We loved "Angel-Glo", named for the caption on the box in which she was purchased. The tree just wasn't finished until she was set carefully in place.
There are so many beautiful and elegant tree-toppers available now. Almost any taste or budget can be accommodated.
Some friends of mine decorate their tree entirely with bear ornaments every Christmas. I'm sure they would love Serafina Snowflake or someone just like her to preside over their tree.
Christmas garland is one of my all-time favorite Christmas decorations. Usually I buy plain evergreen garland and add my own light strands and decorations, depending on the colors and the theme.
Most often I will add clusters of holly berries and leaves, pearl or frosted Christmas tree balls, and jeweled fruit. The beads pictured at the right would add a beautiful sparkle to the finished garland.Sometimes I will include little birds in their nests, or a lovely red cardinal among clusters of high-bush cranberry leaves.
I have created some gorgeous garlands, but lack of space in my new apartment has somewhat curtailed that activity. I still enjoy making wreaths though, and can use the same stash of goodies that I have accumulated for the garlands.
Bows, Bows, Bows
...and, of course, everything is topped off with an incredible bow, the trailing ends looped and twined through the garland or wreath.
I have a box dedicated to Christmas ribbon, and whatever the wreath or garland, there is always one ribbon - velvet, gauze, figured, encrusted with jewels or sparkling gold and silver - that is absolutely the perfect final touch.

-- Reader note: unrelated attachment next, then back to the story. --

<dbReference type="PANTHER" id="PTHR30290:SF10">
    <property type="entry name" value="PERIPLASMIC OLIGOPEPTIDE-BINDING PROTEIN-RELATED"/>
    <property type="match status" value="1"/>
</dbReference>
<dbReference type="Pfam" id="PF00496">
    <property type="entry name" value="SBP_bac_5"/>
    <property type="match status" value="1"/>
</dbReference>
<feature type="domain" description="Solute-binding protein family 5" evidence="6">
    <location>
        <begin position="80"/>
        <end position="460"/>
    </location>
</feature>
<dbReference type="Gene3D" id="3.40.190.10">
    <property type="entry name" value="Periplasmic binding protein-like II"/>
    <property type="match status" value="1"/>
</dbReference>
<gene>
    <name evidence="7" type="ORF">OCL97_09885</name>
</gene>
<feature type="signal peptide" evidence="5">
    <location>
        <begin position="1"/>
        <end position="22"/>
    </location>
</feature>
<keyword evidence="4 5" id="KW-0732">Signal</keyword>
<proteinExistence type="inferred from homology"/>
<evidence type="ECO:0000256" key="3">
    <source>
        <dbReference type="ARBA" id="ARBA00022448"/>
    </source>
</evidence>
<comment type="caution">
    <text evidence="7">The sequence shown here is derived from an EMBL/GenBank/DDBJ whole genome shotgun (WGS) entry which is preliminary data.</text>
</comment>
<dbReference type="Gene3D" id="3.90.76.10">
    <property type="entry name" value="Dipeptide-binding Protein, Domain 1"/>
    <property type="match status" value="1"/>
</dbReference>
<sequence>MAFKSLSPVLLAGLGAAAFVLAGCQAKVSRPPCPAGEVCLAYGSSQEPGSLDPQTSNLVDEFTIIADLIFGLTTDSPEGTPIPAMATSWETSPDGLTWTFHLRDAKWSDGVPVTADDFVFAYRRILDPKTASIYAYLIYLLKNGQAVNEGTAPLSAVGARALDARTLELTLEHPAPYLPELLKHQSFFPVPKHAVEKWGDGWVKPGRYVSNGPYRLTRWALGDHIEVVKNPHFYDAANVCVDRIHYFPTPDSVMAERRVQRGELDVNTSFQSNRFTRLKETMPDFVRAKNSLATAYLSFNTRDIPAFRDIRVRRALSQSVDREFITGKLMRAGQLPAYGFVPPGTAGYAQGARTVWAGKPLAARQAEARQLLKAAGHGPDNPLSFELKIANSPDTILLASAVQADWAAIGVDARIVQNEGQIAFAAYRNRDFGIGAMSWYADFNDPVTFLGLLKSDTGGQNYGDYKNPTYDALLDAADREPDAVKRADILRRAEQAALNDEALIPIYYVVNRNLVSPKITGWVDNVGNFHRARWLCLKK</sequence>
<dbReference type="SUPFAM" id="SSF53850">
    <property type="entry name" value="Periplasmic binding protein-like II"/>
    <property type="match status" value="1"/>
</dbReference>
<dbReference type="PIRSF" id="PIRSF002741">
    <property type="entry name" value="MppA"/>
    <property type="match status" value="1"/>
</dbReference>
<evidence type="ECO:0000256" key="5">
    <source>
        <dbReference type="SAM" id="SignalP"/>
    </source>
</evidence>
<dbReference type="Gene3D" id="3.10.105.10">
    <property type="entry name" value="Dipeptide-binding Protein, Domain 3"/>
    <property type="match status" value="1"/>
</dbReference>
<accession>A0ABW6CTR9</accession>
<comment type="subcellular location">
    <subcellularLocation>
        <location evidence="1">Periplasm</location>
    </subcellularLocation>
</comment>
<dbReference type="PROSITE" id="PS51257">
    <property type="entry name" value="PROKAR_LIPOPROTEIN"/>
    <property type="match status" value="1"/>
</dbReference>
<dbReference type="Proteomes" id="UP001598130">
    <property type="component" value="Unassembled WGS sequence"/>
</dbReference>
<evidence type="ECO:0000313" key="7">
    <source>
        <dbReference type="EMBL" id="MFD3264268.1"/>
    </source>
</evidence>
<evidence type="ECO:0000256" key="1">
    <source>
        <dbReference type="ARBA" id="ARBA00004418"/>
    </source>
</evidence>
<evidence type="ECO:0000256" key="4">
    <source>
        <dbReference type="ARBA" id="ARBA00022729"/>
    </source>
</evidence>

Every Wreath Needs the Perfect Bow?
Yard Art, Anyone?
For the finishing touch to your exterior decor, who could pass up these cute as a button offerings - Disney Yard Art.
I am a big fan of "The Mouse" and all his pals, but I also know a little great niece who is a princess in her own right. She would like nothing better than to have the whole house in princess dress from garret to garden.
Her older sister is a big fan of Disney's Frozen. I have a sneaking feeling that Olaf and friends might just be making an appearance in their yard this holiday season.
What ever your preference though, these great decorations are sure to brighten your yuletide as well as your yard.
My son loves Christmas, but he doesn't like all the fuss of decorating and then having to put everything away. I have always teased him about being a Grinch over the decorations, and he laughs and replies, "Bah, humbug!"
One year I decorated a pair of men's sock with holly leaves and Christmas lights that spelled out the words, "Bah" and "Humbug". He wore them once and then hung them on his wall where they remain all year round.
This year, we're buying him a Grinch for the front lawn.
RedElf (author) from Canada on December 07, 2010:
Thanks so much, eLightSpot! Glad you stopped by to comment.
eLightSpot from Enid on December 07, 2010:
I love all the options! Otherwise everyone's house would look exactly the same and what fun would that be! So many ways to make your holidays and house display beautiful!